Here's a sampling of details from a recent survey that asked students and faculty a variety of questions about their use of cell phones (including smart phones), their perceptions of the effects of doing so and their estimation of the effectiveness of faculty phone policies.
The 384-student sample included participants from six institutions representing 20 different majors.
The nearly 100-member faculty sample represented 11 institutions and 19 academic fields.
- Less than 8% of the students reported that they always power off their phones while in class. (p. 64)
- Less than 20% of the students reported that they did not typically check their phones during class; almost 38% said they checked once or twice during the class period; almost 24% checked three or four times, and 20% said they checked more than five times. (p. 65)
- Only 8% of the students thought that their use of their phones had negative effects; 11% said the use of phones by others negatively affected their own perform. However, 31% said they had missed important information in class because they were checking their phones. (p. 65)
- “While less than 10% of students claimed that their phone use had negatively affected their performance, our analysis indicates that students that use their phones more frequently during class often have lower GPAs than their peers.” (p. 66)
- Only 6.5% of the respondents admitted that they'd used their phones to cheat on a quiz or exam. (p. 66)
- Almost 75% of the students agreed that checking their phones during class sessions was acceptable or sometimes acceptable. (p. 67)
- Less than 10% of faculty do not include a cell phone policy in their course syllabi. (p. 67)
- “Though faculty members report a wide range of negative policies, when students report being reprimanded for cell phone use, the most frequent reprimand is a verbal warning with no additional consequences (reported by 75% of the reprimanded students).” (p. 68)
- When asked to evaluate the effectiveness of their policies, in general faculty reported that they were effectively reducing cell phone use. (p. 68)
- “Of the students who were previously reprimanded for cell phone use in the classroom, only 40% reported that the reprimand prevented them using phones in the same class, and a mere 11% said it would prevent them from using phones in other classes.” (p. 68)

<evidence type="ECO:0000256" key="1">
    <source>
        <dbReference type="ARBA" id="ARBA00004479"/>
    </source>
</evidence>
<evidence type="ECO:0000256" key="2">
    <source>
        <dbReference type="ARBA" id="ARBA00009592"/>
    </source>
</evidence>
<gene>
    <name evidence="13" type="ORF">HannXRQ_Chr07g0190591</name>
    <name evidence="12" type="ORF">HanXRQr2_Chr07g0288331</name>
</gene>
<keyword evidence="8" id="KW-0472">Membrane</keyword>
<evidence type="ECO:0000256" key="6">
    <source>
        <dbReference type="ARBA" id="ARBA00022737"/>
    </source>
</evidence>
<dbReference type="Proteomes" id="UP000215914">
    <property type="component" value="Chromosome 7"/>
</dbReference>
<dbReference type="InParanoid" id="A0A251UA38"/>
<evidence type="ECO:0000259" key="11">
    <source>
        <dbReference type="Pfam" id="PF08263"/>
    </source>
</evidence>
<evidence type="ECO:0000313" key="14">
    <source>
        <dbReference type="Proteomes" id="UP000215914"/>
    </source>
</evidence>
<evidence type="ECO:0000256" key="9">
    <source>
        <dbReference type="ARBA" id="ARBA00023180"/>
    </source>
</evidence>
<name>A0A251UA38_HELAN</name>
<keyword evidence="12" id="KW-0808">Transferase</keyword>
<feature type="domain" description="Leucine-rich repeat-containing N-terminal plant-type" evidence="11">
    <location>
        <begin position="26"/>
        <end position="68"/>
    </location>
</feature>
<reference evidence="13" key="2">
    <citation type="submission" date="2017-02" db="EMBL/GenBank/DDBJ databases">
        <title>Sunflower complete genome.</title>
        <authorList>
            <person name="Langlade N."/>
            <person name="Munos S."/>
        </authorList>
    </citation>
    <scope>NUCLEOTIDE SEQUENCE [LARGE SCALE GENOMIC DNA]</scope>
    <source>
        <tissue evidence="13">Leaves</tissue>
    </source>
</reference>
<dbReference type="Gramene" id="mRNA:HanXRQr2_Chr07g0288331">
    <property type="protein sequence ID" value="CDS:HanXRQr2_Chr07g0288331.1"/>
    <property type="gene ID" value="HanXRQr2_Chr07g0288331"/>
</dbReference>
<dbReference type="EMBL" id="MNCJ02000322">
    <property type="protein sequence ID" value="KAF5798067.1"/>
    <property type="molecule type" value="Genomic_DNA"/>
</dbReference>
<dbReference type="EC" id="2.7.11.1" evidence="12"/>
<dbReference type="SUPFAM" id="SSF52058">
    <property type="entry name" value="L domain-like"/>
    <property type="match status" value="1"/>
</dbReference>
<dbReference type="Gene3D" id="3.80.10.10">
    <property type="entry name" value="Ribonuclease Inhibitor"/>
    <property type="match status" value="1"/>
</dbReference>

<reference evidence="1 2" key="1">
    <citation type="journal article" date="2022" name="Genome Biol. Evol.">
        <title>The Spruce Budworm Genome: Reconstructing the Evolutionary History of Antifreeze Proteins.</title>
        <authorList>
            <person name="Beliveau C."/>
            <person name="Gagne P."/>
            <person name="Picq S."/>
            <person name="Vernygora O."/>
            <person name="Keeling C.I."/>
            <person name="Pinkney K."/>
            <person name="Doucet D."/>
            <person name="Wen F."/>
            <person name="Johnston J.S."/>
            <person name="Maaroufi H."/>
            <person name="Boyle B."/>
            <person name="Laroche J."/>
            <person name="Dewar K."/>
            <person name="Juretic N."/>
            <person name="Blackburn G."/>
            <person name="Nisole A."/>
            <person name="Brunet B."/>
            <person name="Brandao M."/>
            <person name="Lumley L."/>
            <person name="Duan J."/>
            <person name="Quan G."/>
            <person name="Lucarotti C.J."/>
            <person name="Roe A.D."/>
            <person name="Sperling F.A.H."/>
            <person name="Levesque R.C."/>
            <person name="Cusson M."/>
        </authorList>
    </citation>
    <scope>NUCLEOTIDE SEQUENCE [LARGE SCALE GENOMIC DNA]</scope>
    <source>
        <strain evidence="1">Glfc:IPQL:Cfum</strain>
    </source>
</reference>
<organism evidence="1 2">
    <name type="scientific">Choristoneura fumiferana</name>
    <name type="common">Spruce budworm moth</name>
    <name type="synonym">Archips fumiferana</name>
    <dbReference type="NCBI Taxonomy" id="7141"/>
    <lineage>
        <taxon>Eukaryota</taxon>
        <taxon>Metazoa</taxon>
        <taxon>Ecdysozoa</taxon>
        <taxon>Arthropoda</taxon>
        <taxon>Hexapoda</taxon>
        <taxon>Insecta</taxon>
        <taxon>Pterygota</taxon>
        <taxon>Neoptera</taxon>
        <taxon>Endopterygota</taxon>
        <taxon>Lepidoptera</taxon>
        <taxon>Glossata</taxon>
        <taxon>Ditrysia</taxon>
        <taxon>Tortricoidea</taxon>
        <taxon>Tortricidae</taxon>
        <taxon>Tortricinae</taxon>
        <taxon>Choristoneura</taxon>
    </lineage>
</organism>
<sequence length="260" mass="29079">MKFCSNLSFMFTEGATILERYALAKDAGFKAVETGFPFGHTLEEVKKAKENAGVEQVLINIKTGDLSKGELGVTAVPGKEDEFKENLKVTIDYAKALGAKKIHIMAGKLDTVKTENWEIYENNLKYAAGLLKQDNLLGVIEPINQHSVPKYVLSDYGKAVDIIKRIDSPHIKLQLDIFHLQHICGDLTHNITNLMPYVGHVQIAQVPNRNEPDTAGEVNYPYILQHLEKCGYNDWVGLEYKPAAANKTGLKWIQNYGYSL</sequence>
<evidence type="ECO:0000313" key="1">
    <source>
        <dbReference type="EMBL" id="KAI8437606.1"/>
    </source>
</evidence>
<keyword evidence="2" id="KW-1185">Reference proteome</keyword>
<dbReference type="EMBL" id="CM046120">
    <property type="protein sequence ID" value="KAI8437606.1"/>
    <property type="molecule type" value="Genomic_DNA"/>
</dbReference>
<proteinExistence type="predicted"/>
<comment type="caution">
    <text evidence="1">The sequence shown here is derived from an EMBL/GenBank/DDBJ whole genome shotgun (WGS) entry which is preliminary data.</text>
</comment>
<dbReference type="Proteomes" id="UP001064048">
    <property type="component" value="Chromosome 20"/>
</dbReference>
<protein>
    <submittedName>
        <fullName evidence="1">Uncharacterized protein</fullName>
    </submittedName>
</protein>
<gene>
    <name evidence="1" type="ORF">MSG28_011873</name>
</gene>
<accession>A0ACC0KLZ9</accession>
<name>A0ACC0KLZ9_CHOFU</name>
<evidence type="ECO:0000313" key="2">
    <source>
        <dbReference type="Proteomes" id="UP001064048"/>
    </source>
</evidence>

- Students rated a university policy, a syllabus policy, and a glare from the teacher as the three least effective methods of prevention; they reported that confiscating their phone, lowering their grade, and removing them from class were the most effective ways to stop cell phone use. (p. 69)
- If the class sessions are long, if they're large classes, and if it's near the end of the period, students are more likely to use their phones. If it's a small class, a majors' course, and there's group discussion, they are less like to be checking phones. (p. 69)
Several important takeaways for teachers emerge from these details. Students need to be made aware of the significant number of studies now documenting the negative impact of cell phone use on GPA and more importantly on learning itself. This articles cites a number of these studies.
How would you rate the effectiveness of your policy at curbing cell-phone use? Is that rating based on your perceptions or have you collected data from students?
Surveys like this offer benchmark data from samples larger than most of us teach. However, these are not responses from your students. The article contains most of the questions asked and they could be used to generate data from your students. If not that, consider using some of these details as talking points for a class discussion of cell phones and there in classes.
Reference: Berry, M. J. and Westfall, A., (2015). Dial D for distraction: The making and breaking of cell phone policies in the college classroom. College Teaching 63 (2), 62-71.